|Bing Concert Hall Opening Night, Stanford University - January 2013
So when you experience them live, even this Agnostic says, there is nothing else to do but gaze upwards and bawl your eyes out knowing in your soul that music still exists in this world to make you feel everything all at once and you are ALIVE.
It also helps when you have just found out that one of your best friends is finally getting married and you've had a very difficult month and desperately trying to see silver linings :)
Verdis' Requiem is on this list, and so is Samuel Barber's Adagio for Strings.
On June 2nd, I had the opportunity to hear Beethoven's 9th in Bing Concert Hall, Stanford's brand new concert space. I have worked there for the last few months and have had the pleasure of spending some time in the new Hall, seeing folks like Laurie Anderson and the Kronos Quartet, NY Polyphony and Steve Reich. The June 2 performance with the Stanford Symphony Orchestra was not only the last show of the season long Beethoven Project, but also the entire the year's season. So there was extra finality to it.
The last movement ("Ode to Joy") is the super famous movement: you know, the one with the melody. But I had forgotten that the first and second movements are so charged with anger, emotion and passion. I think I like those even better.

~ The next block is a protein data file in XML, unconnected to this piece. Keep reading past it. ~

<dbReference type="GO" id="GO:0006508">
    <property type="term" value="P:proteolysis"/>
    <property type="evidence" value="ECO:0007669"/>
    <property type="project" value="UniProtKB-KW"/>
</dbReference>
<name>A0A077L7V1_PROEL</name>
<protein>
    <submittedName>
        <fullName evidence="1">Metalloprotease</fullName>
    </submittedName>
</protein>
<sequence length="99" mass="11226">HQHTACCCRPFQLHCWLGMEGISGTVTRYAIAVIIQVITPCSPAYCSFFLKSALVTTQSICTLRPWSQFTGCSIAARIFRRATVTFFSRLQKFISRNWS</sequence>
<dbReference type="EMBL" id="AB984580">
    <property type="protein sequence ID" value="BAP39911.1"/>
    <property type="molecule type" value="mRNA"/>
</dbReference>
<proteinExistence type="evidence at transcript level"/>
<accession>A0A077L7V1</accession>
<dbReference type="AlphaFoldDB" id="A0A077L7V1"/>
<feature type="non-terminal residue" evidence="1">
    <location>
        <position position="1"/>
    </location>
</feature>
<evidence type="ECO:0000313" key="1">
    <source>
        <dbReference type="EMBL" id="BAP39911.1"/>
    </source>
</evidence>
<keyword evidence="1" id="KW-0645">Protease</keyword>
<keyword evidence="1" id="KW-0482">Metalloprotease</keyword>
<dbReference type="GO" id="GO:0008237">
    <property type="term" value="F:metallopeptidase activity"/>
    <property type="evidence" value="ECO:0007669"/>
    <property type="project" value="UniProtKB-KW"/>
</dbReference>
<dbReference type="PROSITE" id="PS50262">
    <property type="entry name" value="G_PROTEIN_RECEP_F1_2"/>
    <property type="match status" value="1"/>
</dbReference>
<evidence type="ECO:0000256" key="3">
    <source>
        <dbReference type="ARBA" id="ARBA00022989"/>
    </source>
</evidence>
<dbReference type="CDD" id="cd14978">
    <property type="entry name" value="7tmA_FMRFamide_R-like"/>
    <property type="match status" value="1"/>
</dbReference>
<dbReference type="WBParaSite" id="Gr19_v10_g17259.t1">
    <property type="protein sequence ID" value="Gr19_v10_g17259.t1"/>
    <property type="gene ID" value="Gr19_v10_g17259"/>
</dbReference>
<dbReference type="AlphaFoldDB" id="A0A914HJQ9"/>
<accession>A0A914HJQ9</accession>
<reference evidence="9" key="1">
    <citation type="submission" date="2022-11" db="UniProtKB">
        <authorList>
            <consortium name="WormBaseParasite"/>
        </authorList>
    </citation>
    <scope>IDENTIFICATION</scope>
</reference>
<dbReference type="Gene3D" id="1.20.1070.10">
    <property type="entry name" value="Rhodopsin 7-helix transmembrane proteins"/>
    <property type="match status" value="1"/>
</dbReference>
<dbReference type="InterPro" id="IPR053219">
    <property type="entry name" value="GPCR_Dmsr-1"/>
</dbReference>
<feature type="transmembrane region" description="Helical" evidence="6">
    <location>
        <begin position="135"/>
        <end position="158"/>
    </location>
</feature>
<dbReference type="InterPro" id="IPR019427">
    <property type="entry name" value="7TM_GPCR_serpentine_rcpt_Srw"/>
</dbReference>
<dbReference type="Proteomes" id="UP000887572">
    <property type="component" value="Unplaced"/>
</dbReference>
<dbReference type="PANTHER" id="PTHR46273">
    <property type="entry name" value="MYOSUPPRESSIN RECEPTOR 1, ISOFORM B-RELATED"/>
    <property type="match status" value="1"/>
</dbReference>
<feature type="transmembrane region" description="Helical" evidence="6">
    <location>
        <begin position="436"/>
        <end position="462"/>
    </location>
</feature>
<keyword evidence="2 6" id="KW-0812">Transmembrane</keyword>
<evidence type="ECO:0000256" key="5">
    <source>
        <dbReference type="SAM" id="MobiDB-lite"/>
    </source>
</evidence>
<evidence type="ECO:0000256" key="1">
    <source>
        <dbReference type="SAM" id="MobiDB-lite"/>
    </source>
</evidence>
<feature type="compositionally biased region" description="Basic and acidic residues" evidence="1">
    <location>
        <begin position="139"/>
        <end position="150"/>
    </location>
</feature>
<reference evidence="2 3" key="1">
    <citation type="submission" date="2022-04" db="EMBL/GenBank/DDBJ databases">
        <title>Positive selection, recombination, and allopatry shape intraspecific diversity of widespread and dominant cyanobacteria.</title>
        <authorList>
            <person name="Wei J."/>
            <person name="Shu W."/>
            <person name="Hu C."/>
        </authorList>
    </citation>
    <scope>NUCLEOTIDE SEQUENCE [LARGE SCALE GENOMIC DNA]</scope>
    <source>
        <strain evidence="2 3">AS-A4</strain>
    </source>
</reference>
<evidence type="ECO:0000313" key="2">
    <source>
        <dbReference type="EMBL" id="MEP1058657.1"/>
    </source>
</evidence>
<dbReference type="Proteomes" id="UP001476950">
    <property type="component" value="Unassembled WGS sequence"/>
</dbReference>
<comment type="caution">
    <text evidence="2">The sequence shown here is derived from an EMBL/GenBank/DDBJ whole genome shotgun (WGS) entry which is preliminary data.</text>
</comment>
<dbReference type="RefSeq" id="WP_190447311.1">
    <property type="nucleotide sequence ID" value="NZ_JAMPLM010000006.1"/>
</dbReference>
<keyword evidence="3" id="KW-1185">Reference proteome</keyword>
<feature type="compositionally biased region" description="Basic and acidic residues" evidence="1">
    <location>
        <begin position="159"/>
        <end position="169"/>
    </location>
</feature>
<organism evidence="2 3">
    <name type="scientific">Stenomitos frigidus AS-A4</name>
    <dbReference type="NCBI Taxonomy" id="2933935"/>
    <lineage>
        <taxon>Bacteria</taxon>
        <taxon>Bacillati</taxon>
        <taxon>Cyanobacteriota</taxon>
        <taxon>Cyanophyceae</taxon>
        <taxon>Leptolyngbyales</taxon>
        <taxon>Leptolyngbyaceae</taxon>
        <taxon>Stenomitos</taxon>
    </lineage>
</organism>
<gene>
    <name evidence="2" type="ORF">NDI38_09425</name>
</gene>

There are so many memorable little moments including the timpani getting to rock out, feeling a little manic as the mood changes from LARGE to tiny and then building up again. The creepy, crawlyness of the second movement. You want to conduct from your seat.
Beethoven wrote this last symphony when he was an old curmudgeonly deaf man. It made him so sad and mostly ANGRY to be deaf. This medical situation kept him from the music that he loved so dearly. And out of this anger and passion, he wrote an incredibly powerful and beloved piece of music. But even more, the last movement is about Joy, PURE JOY.
This is my favorite bit. Even in his depression and anger, he was still able to bring out the joy of living.
And even MORE, thanks to the documentary I found through kickstarter "Following the Ninth", which follows the 9th around the world and back through time. Where was this symphony used? How was it used? What does it mean to entire nations?
To the Japanese is a tradition like American's worship Handel's Messiah. Students played the 9th at Tiananmen square. It's been used to power rebellions in South America.
Watch the trailer for Following the Ninth here:
It is with great joy that I bawled my eyes out during this performance. Kudos to the Stanford Symphony Orchestra and conductor Jindong Cai for providing a beautiful performance.
Following the Ninth has started screening its way across the country. I implore music lovers to check out it when it comes to your town.